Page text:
California lawmakers propose relief for criminal juveniles
In a fresh bid to reform California’s criminal justice system, Sacramento lawmakers have begun to advance several bills, many aimed at softening juvenile punishment. “Democratic state senators Holly Mitchell of Los Angeles and Ricardo Lara of Bell Gardens are proposing four bills intended to keep more youthful offenders out of the criminal justice system,” as the Associated Press noted.
“State senators in California on Monday introduced an eight-bill justice reform package focused on juveniles that would create a minimum age incarceration standard, a ban on sentencing minors to life without parole and Miranda rights protections,” according to Courthouse News. “Senate Bill 190 would extend financial relief to families with children in the justice system by nixing court administrative fees, and Senate Bill 395 would require minors to consult with an attorney before waiving their rights during interrogations.” Senate Bill 439, another piece of legislation, would tweak jurisdictional rules to ensure minors under the age of 12 do not wind up in juvenile court.
String of changes
At a recent hearing around the bills, lines of support and opposition took familiar shape. “Witnesses urged lawmakers to support legislation they said would ensure the fair treatment of children under the law,” the Los Angeles Times recalled. “But law enforcement groups and prosecutors said it could keep authorities from holding offenders accountable and hinder officers from carrying out investigations.”
At a recent appearance at a Sacramento elementary school, the bills’ two sponsors worked to portray their changes in rational and moral terms. “Mitchell, who chairs the Senate Budget Committee, acknowledged some minors are involved in serious crime,” Capital Public Radio reported. “But she spoke out against incarcerating children under 12 years old as if they were ‘pint-sized’ adults.”
Activists pushing to further liberalize California’s incarceration laws have seen statewide success focusing on the fraught relationship between crime and child punishment. “In recent years, state legislation and propositions have attempted to create greater court protections for young offenders and to lower the population of incarcerated youth, as research on brain development has found that children learn differently from adults and should be afforded a criminal justice approach centered on rehabilitation,” the Times noted separately. “The latest victory for criminal justice advocates was Proposition 57, which will now require a judge’s approval before most juvenile defendants can be tried in an adult court.”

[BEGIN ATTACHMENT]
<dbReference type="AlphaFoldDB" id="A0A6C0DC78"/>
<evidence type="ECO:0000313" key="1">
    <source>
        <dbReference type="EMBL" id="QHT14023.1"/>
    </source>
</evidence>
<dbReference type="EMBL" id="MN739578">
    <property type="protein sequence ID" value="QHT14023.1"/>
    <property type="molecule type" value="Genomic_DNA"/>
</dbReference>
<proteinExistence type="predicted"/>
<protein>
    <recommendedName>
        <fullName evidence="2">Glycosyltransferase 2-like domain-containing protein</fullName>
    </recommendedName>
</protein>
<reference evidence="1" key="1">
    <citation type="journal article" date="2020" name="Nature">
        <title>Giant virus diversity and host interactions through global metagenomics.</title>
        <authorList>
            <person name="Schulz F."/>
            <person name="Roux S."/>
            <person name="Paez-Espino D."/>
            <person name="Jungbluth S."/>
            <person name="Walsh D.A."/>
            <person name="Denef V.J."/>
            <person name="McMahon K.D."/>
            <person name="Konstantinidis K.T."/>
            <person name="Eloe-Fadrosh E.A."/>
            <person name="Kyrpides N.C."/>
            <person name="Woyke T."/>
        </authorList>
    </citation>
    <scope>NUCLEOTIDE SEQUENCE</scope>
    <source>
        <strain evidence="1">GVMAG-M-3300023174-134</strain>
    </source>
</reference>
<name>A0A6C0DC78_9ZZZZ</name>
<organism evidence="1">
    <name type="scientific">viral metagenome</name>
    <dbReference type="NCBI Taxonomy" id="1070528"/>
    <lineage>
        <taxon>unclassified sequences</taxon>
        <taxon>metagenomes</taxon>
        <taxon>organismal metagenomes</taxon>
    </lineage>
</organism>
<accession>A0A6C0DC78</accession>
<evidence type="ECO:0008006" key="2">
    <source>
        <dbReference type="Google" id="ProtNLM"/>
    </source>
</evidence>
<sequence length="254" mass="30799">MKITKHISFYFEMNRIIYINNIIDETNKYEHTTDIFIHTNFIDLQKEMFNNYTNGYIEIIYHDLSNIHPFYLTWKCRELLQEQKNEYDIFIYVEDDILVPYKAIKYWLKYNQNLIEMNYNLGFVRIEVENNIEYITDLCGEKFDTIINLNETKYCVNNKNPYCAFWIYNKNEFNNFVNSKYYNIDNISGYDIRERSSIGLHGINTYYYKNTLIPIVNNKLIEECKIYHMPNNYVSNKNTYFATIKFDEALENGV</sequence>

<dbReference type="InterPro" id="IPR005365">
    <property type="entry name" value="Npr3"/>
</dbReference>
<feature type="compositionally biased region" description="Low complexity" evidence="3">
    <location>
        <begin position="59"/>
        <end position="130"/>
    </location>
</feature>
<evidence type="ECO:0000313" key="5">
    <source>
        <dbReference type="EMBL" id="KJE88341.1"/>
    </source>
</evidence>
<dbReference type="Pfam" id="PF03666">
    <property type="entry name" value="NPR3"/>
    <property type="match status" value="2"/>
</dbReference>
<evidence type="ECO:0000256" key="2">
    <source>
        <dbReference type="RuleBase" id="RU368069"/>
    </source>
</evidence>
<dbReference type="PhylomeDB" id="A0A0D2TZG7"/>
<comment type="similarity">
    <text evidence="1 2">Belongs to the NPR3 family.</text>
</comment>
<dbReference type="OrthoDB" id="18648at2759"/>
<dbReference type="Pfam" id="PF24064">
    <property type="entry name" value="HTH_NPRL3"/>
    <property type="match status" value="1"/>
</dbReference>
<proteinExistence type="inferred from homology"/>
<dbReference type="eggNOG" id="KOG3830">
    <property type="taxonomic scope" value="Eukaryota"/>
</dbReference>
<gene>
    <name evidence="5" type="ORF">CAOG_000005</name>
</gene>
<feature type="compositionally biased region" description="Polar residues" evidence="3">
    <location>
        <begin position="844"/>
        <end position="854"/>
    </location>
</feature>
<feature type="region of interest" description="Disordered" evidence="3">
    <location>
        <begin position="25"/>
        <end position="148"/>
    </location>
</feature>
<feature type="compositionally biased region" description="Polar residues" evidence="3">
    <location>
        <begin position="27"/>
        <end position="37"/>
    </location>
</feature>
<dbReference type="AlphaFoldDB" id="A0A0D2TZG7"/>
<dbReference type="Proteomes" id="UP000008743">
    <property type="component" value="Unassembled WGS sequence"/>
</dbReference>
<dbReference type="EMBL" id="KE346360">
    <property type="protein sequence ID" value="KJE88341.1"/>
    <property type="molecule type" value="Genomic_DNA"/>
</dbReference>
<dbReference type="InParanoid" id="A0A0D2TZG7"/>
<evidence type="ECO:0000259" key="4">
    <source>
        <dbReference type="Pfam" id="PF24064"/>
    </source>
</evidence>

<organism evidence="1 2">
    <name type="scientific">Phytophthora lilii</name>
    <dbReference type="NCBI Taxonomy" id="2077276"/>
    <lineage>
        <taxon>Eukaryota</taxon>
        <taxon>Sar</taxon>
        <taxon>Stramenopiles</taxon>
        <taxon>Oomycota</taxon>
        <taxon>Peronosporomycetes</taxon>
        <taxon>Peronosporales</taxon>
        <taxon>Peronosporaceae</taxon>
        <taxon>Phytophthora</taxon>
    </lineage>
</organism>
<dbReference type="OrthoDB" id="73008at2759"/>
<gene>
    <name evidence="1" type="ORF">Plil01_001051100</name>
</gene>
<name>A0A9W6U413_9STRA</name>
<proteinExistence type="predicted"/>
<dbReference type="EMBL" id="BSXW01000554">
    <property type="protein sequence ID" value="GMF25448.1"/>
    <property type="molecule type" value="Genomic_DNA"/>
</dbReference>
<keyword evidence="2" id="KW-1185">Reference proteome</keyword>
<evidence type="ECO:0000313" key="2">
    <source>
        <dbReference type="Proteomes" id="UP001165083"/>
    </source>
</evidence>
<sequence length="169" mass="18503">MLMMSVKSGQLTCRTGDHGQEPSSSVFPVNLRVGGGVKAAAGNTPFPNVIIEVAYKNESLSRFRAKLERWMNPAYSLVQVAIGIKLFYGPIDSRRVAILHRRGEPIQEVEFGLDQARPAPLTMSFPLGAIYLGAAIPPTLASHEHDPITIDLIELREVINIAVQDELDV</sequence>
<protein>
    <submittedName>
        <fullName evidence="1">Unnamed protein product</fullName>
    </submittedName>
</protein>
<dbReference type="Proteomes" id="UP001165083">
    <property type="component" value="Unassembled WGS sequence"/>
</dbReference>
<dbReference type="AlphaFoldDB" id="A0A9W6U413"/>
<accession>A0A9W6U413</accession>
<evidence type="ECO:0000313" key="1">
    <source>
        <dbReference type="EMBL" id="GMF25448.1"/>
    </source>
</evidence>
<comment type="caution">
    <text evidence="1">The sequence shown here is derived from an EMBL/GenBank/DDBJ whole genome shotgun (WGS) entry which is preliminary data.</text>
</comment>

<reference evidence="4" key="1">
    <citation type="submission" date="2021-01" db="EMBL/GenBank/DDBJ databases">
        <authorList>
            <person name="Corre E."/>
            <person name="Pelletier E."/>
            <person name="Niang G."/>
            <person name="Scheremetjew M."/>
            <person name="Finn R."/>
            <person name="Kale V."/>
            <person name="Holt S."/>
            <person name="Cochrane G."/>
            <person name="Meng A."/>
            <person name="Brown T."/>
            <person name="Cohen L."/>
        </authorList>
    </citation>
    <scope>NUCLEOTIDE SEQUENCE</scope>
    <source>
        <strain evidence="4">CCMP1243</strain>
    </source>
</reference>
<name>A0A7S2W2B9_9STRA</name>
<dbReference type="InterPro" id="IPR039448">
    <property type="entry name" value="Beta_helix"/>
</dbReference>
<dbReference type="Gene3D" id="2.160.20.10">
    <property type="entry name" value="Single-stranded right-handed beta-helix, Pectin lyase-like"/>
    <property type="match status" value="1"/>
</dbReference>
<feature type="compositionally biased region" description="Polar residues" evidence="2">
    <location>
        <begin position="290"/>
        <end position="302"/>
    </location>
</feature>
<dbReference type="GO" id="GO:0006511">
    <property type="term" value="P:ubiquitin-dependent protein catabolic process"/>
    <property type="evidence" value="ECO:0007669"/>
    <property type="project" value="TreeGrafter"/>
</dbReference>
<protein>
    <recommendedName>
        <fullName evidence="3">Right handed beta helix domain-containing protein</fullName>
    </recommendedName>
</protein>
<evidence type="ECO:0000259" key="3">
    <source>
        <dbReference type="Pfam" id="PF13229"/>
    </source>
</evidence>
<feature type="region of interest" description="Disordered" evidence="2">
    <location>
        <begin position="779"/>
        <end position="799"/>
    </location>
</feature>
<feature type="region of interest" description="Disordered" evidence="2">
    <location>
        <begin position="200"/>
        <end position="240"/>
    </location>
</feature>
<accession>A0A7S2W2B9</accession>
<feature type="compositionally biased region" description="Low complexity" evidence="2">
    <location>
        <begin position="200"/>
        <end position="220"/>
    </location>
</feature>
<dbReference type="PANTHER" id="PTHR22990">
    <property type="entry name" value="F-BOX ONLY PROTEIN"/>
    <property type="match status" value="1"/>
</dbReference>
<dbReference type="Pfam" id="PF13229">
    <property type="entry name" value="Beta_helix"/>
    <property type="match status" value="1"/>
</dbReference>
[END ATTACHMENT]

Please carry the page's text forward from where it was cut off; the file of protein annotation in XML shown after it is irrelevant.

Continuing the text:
Curbing prison culture
But adult justice also received some attention, with proposed amendments “weakening drug enhancement sentencing procedures, nixing public defender reimbursement fees for individuals found innocent by the court and sealing arrest records of those not convicted of a crime,” according to Courthouse News. “The lawmakers hope the reforms will reduce county costs related to minor drug sentences and remove employment barriers for people accused but not convicted of a felony or misdemeanor.”
Other recent criminal justice reforms have advanced quickly in Sacramento. One, targeting abuses in prison snitch rewards, passed its first legislative test with flying colors. “Assembly Bill 359 on Tuesday sailed unanimously through the state Assembly Public Safety Committee,” as the Orange County Register noted. “Under the bill, snitches like Mexican Mafia members Raymond “Puppet” Cuevas and Jose “Bouncer” Paredes would no longer be able to live like kings behind bars, raking in as much as $3,000 a case as well as cartons of Marlboro cigarettes, fast food, Xbox machines and other perks.”
“The bill caps all monetary and nonmonetary payments to informants at $100 per case, including any investigatory work. Currently, the cap is $50 per case for testimony and no limit in compensation for investigation,” the paper observed. “Additionally, the bill requires prosecutors to keep databases that track informant work and locations, and to turn detailed informant histories over to defense attorneys no later than 30 days before the preliminary hearing.”
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